Tell me about yourself and the company.
I’ve been in healthcare for my whole career, over 25 years at this point. Like many young people, I started my career in consulting, but the bulk of my career has been on the technology side. I’ve worked with government agencies, employers, payers, and mostly providers. I spent a big chunk of my career at McKesson.
I joined the Healthagen arm of Aetna about 18 months ago as president of HDMS, which is an analytics technology company that mostly works with payers and employers. I became CEO of Medicity in October of last year.
If you had asked me six months ago to describe what Medicity does, I probably would have said that Medicity is an HIE. But now that I know the business a little bit better, I think it’s probably more accurate to describe Medicity as an organization that helps its customers build and grow clinically connected communities.
I think of Medicity’s expertise as aggregating, cleaning, and normalizing clinical data. We do about six billion transactions a year, so we have a lot of experience with that. Those data serve as the foundation for a lot of interesting things that our customers do. But at our heart, we are a data company.
How would you describe the relationship among Medicity, Healthagen, and Aetna and how their respective strategies overlap or compliment each other?
The answer to that has evolved even over the 18 months that I’ve been here. Healthagen was created to become the technology and innovation arm of Aetna. Some of those technology businesses have become integral to the operations of Aetna’s strategy, which is designed towards accountable care, value-based care, and value-based reimbursement.
Some of the pieces of Healthagen are getting more integrated into the operations of Aetna. A few months ago, we announced that we were dissolving the Healthagen name. There’s a lot of work going on at Aetna around branding and that will be a big focus for 2017, but one of the things that I’ve been impressed by is how we are bringing these various technology companies into the operations and the strategy of what’s going on in Aetna’s core businesses.
Do providers have the information they need to do population health management?
It’s a journey. We’re at very baby steps in that process right now. Having access to that information, having access to it in a manner that is complementary to the provider’s workflow, and then having access to it in a manner that makes it easy to act on — those are stages of evolution. Where are we right now? Somewhere at the beginning.
I see a lot of interesting things happening in the industry. But they still seem to neglect the reality that if you don’t try to solve the problem within the existing provider workflow, it’s just not going to happen. The good news is that I see a lot of acknowledgement of that.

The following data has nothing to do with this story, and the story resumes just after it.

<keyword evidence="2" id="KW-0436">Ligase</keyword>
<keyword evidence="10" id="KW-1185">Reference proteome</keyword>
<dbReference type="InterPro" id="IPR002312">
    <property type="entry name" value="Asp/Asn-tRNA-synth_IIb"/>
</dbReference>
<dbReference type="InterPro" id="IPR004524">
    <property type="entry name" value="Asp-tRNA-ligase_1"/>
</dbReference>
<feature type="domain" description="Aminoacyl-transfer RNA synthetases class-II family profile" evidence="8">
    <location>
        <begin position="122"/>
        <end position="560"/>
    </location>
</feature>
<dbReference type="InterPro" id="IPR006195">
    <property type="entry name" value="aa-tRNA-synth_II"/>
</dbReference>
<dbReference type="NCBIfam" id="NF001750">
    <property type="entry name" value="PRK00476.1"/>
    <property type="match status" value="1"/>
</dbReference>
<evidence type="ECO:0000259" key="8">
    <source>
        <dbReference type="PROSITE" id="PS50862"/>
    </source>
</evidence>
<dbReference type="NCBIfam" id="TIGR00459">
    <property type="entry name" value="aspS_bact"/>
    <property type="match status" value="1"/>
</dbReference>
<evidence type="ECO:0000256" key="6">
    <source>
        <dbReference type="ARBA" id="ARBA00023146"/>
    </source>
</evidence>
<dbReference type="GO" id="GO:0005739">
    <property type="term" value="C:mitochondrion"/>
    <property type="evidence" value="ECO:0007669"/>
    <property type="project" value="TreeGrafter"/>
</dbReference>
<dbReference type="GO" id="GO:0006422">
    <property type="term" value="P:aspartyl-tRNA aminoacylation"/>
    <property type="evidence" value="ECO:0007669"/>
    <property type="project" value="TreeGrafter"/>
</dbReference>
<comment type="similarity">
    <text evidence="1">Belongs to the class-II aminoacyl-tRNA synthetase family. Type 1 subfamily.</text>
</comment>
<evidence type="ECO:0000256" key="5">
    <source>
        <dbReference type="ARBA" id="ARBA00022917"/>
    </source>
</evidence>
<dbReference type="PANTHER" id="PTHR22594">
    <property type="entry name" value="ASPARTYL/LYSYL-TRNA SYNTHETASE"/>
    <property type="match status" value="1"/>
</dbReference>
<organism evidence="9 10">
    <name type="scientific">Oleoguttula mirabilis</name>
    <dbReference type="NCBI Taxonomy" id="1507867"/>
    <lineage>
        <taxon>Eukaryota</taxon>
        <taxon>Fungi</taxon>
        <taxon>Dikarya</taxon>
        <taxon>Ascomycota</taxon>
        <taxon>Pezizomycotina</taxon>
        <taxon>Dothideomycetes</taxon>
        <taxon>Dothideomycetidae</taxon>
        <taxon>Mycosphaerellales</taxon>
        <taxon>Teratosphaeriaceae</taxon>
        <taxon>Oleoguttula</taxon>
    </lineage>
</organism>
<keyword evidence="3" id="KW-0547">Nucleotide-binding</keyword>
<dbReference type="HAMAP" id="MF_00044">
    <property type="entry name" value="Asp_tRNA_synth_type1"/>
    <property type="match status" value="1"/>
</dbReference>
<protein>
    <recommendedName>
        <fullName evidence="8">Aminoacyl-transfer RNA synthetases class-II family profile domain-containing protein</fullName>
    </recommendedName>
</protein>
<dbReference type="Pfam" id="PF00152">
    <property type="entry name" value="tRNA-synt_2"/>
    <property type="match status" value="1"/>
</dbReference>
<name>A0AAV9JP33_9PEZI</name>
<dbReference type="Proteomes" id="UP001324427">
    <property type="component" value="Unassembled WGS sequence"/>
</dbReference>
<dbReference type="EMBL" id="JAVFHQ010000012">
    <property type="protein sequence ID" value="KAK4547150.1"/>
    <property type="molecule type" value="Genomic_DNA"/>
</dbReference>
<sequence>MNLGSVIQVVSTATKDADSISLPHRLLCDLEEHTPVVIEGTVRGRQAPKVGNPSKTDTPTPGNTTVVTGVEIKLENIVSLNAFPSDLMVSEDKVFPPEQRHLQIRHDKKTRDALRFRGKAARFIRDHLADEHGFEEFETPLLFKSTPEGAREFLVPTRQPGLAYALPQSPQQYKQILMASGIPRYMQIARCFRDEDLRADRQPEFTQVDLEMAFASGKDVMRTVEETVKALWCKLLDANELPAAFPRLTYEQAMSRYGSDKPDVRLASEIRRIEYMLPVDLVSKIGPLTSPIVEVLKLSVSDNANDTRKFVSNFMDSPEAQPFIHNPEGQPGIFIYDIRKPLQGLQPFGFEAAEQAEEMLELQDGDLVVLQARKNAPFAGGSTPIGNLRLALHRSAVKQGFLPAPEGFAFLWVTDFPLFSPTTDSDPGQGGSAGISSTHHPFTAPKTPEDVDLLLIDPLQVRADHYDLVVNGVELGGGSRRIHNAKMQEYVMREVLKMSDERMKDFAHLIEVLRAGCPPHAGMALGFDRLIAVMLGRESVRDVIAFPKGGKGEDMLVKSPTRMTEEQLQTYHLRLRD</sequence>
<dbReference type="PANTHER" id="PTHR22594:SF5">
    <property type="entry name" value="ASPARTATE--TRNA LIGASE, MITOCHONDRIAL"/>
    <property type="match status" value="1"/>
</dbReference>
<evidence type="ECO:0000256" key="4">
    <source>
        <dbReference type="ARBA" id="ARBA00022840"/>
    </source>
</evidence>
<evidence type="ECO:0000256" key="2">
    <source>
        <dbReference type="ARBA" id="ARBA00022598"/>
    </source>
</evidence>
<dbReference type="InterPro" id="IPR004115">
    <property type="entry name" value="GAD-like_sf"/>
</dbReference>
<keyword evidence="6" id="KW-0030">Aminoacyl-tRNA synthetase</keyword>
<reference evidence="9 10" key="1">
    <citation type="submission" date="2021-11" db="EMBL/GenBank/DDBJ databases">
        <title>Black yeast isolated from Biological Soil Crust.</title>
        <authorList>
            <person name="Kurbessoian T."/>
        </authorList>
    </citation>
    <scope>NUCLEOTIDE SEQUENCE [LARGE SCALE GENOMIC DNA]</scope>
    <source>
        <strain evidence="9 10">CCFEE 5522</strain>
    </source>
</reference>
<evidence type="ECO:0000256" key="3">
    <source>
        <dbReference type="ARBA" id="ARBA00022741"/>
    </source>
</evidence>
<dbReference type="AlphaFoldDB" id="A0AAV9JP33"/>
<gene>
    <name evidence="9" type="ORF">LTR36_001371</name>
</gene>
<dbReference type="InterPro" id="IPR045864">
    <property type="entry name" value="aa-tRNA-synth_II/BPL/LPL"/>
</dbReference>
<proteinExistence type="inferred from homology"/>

We work with some of the joint ventures that Aetna has put together with large health systems to drive value-based care. They’re focused on just this issue. How do we get access to the right information, but in the way in which we provide care, the way we do our business? How can you help us with that so that we can drive towards some of the priorities that we have? If it’s not in the workflow that we use today, it’s just not going to happen.
What’s the state of integration between provider EHR data and the broader information maintained by insurance companies from multiple providers?
I’ll give you a couple of examples of things that we’re working on. There’s value in the EHR data to payers like Aetna to drive more efficiency in certain processes. A great example is standard care management processes that happen inside a payer. How can you automate pre-certification by using secure messaging with the provider? How can you bring in ADT feeds to help care managers and case managers understand early that patients are being admitted or that people are being referred to certain providers? There’s value to the payer to get access to some of that EHR data, no doubt.
Then the flip side of it is, how can the payer then provide data back to the provider? Leakage is example. We’re working with one of Aetna’s joint venture partners right now to help bring in data from other providers who are outside of their network, but who are in our Medicity network, to show them where their patients are being referred out of network so that they can try to ratchet some of that down. There’s obviously a lack of care coordination if you’re having that happen.
I’d say we’re in pretty much the early stages of figuring out who’s going to get the biggest benefit from which data stream and for what use cases. We’re taking them one at a time. Once we get a couple of clear use cases where there’s benefit to both parties, then there’s an enormous amount of enthusiasm to continue down that path on the rest of them. But you want to have those first pilot use cases to show everybody that this is worth the hard work, because it is hard work.
Does the competition among providers and among insurers impede progress? Do you think intentional data blocking exists?
I think it definitely exists. It’s been fascinating for me being on the payer side. Early in my career, I swore I’d never work for an insurance company, but here I am. [laughs] One of the things I like about it is that I get to watch some of the stuff happen real time. The types of joint ventures that we’re putting together with these large health systems are predicated on trust.